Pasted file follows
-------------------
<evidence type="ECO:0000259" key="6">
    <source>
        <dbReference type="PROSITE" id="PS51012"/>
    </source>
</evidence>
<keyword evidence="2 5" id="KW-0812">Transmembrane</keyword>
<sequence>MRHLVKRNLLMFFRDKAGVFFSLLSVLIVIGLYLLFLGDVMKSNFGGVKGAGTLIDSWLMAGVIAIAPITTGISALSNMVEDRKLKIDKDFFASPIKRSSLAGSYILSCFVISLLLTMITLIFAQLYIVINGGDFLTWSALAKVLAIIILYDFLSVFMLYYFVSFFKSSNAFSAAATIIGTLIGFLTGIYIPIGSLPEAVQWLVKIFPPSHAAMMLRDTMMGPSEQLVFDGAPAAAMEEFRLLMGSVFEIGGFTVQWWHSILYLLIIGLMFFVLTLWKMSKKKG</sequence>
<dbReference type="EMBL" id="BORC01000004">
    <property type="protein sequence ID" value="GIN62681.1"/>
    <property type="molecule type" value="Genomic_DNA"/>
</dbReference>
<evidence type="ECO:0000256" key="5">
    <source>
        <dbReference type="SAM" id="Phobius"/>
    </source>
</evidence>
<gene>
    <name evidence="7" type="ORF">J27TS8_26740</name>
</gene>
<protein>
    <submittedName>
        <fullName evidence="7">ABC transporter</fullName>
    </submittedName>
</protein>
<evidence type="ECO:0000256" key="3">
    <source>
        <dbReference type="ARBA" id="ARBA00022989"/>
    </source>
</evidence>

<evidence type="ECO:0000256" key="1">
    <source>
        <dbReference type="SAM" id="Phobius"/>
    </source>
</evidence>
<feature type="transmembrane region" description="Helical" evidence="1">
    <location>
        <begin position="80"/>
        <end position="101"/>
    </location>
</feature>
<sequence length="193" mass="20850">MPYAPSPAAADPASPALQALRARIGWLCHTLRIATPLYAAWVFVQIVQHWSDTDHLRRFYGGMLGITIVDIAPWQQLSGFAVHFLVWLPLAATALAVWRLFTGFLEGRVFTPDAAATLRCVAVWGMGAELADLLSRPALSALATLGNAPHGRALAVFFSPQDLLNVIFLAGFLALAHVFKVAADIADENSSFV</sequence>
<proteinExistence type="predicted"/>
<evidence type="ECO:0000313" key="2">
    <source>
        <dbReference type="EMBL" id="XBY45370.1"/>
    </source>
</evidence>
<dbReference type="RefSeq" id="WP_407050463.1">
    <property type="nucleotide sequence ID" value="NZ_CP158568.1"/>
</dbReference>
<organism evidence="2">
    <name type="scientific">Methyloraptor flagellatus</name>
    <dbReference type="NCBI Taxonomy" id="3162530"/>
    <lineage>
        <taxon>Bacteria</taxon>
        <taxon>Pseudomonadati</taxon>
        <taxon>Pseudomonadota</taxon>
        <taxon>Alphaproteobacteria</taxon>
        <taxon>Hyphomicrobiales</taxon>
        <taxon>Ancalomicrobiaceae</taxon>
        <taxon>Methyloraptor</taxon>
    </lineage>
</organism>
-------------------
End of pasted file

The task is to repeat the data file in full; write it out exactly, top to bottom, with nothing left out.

<evidence type="ECO:0000259" key="6">
    <source>
        <dbReference type="PROSITE" id="PS51012"/>
    </source>
</evidence>
<keyword evidence="2 5" id="KW-0812">Transmembrane</keyword>
<sequence>MRHLVKRNLLMFFRDKAGVFFSLLSVLIVIGLYLLFLGDVMKSNFGGVKGAGTLIDSWLMAGVIAIAPITTGISALSNMVEDRKLKIDKDFFASPIKRSSLAGSYILSCFVISLLLTMITLIFAQLYIVINGGDFLTWSALAKVLAIIILYDFLSVFMLYYFVSFFKSSNAFSAAATIIGTLIGFLTGIYIPIGSLPEAVQWLVKIFPPSHAAMMLRDTMMGPSEQLVFDGAPAAAMEEFRLLMGSVFEIGGFTVQWWHSILYLLIIGLMFFVLTLWKMSKKKG</sequence>
<dbReference type="EMBL" id="BORC01000004">
    <property type="protein sequence ID" value="GIN62681.1"/>
    <property type="molecule type" value="Genomic_DNA"/>
</dbReference>
<evidence type="ECO:0000256" key="5">
    <source>
        <dbReference type="SAM" id="Phobius"/>
    </source>
</evidence>
<gene>
    <name evidence="7" type="ORF">J27TS8_26740</name>
</gene>
<protein>
    <submittedName>
        <fullName evidence="7">ABC transporter</fullName>
    </submittedName>
</protein>
<evidence type="ECO:0000256" key="3">
    <source>
        <dbReference type="ARBA" id="ARBA00022989"/>
    </source>
</evidence>

<evidence type="ECO:0000256" key="1">
    <source>
        <dbReference type="SAM" id="Phobius"/>
    </source>
</evidence>
<feature type="transmembrane region" description="Helical" evidence="1">
    <location>
        <begin position="80"/>
        <end position="101"/>
    </location>
</feature>
<sequence length="193" mass="20850">MPYAPSPAAADPASPALQALRARIGWLCHTLRIATPLYAAWVFVQIVQHWSDTDHLRRFYGGMLGITIVDIAPWQQLSGFAVHFLVWLPLAATALAVWRLFTGFLEGRVFTPDAAATLRCVAVWGMGAELADLLSRPALSALATLGNAPHGRALAVFFSPQDLLNVIFLAGFLALAHVFKVAADIADENSSFV</sequence>
<proteinExistence type="predicted"/>
<evidence type="ECO:0000313" key="2">
    <source>
        <dbReference type="EMBL" id="XBY45370.1"/>
    </source>
</evidence>
<dbReference type="RefSeq" id="WP_407050463.1">
    <property type="nucleotide sequence ID" value="NZ_CP158568.1"/>
</dbReference>
<organism evidence="2">
    <name type="scientific">Methyloraptor flagellatus</name>
    <dbReference type="NCBI Taxonomy" id="3162530"/>
    <lineage>
        <taxon>Bacteria</taxon>
        <taxon>Pseudomonadati</taxon>
        <taxon>Pseudomonadota</taxon>
        <taxon>Alphaproteobacteria</taxon>
        <taxon>Hyphomicrobiales</taxon>
        <taxon>Ancalomicrobiaceae</taxon>
        <taxon>Methyloraptor</taxon>
    </lineage>
</organism>